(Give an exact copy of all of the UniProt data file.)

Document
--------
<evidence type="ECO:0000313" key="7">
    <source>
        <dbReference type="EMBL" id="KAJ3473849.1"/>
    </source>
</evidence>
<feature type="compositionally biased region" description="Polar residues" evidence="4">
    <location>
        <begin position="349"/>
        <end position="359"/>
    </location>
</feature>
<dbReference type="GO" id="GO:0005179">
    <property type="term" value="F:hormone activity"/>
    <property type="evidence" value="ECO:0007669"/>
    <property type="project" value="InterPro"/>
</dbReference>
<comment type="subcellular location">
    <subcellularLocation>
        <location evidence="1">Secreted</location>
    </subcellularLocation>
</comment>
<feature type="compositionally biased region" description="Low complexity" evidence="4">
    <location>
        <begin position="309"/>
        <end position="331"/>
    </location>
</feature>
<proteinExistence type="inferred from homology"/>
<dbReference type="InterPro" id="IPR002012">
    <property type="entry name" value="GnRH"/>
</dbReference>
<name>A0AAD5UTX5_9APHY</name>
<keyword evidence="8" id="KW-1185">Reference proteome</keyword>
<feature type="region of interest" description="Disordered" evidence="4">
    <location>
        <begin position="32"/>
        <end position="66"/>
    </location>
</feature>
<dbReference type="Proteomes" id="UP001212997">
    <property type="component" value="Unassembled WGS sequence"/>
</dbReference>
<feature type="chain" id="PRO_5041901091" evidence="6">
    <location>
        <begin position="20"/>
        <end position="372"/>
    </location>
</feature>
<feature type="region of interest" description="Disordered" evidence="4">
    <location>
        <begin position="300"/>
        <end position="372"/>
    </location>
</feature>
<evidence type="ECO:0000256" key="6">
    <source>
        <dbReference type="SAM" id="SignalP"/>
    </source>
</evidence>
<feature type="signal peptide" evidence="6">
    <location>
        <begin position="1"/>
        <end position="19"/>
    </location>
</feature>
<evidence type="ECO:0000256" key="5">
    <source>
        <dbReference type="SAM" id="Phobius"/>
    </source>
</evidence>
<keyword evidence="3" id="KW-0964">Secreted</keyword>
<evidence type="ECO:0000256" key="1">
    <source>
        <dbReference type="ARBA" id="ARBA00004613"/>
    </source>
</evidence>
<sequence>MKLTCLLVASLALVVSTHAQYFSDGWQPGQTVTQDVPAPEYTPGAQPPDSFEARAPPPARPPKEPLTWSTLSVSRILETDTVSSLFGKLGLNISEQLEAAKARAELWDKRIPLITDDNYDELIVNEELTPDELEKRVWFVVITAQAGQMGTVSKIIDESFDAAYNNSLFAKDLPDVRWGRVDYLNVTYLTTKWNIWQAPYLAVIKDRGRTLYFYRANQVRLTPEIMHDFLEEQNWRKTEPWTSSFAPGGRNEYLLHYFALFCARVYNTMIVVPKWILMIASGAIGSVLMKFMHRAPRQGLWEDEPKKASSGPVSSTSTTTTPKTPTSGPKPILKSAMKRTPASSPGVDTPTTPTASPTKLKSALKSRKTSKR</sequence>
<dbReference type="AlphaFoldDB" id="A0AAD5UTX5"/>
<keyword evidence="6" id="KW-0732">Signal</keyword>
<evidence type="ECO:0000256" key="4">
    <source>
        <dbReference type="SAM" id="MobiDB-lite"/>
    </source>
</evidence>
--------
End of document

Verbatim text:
<evidence type="ECO:0000313" key="7">
    <source>
        <dbReference type="EMBL" id="KAJ3473849.1"/>
    </source>
</evidence>
<feature type="compositionally biased region" description="Polar residues" evidence="4">
    <location>
        <begin position="349"/>
        <end position="359"/>
    </location>
</feature>
<dbReference type="GO" id="GO:0005179">
    <property type="term" value="F:hormone activity"/>
    <property type="evidence" value="ECO:0007669"/>
    <property type="project" value="InterPro"/>
</dbReference>
<comment type="subcellular location">
    <subcellularLocation>
        <location evidence="1">Secreted</location>
    </subcellularLocation>
</comment>
<feature type="compositionally biased region" description="Low complexity" evidence="4">
    <location>
        <begin position="309"/>
        <end position="331"/>
    </location>
</feature>
<proteinExistence type="inferred from homology"/>
<dbReference type="InterPro" id="IPR002012">
    <property type="entry name" value="GnRH"/>
</dbReference>
<name>A0AAD5UTX5_9APHY</name>
<keyword evidence="8" id="KW-1185">Reference proteome</keyword>
<feature type="region of interest" description="Disordered" evidence="4">
    <location>
        <begin position="32"/>
        <end position="66"/>
    </location>
</feature>
<dbReference type="Proteomes" id="UP001212997">
    <property type="component" value="Unassembled WGS sequence"/>
</dbReference>
<feature type="chain" id="PRO_5041901091" evidence="6">
    <location>
        <begin position="20"/>
        <end position="372"/>
    </location>
</feature>
<feature type="region of interest" description="Disordered" evidence="4">
    <location>
        <begin position="300"/>
        <end position="372"/>
    </location>
</feature>
<evidence type="ECO:0000256" key="6">
    <source>
        <dbReference type="SAM" id="SignalP"/>
    </source>
</evidence>
<feature type="signal peptide" evidence="6">
    <location>
        <begin position="1"/>
        <end position="19"/>
    </location>
</feature>
<evidence type="ECO:0000256" key="5">
    <source>
        <dbReference type="SAM" id="Phobius"/>
    </source>
</evidence>
<keyword evidence="3" id="KW-0964">Secreted</keyword>
<evidence type="ECO:0000256" key="1">
    <source>
        <dbReference type="ARBA" id="ARBA00004613"/>
    </source>
</evidence>
<sequence>MKLTCLLVASLALVVSTHAQYFSDGWQPGQTVTQDVPAPEYTPGAQPPDSFEARAPPPARPPKEPLTWSTLSVSRILETDTVSSLFGKLGLNISEQLEAAKARAELWDKRIPLITDDNYDELIVNEELTPDELEKRVWFVVITAQAGQMGTVSKIIDESFDAAYNNSLFAKDLPDVRWGRVDYLNVTYLTTKWNIWQAPYLAVIKDRGRTLYFYRANQVRLTPEIMHDFLEEQNWRKTEPWTSSFAPGGRNEYLLHYFALFCARVYNTMIVVPKWILMIASGAIGSVLMKFMHRAPRQGLWEDEPKKASSGPVSSTSTTTTPKTPTSGPKPILKSAMKRTPASSPGVDTPTTPTASPTKLKSALKSRKTSKR</sequence>
<dbReference type="AlphaFoldDB" id="A0AAD5UTX5"/>
<keyword evidence="6" id="KW-0732">Signal</keyword>
<evidence type="ECO:0000256" key="4">
    <source>
        <dbReference type="SAM" id="MobiDB-lite"/>
    </source>
</evidence>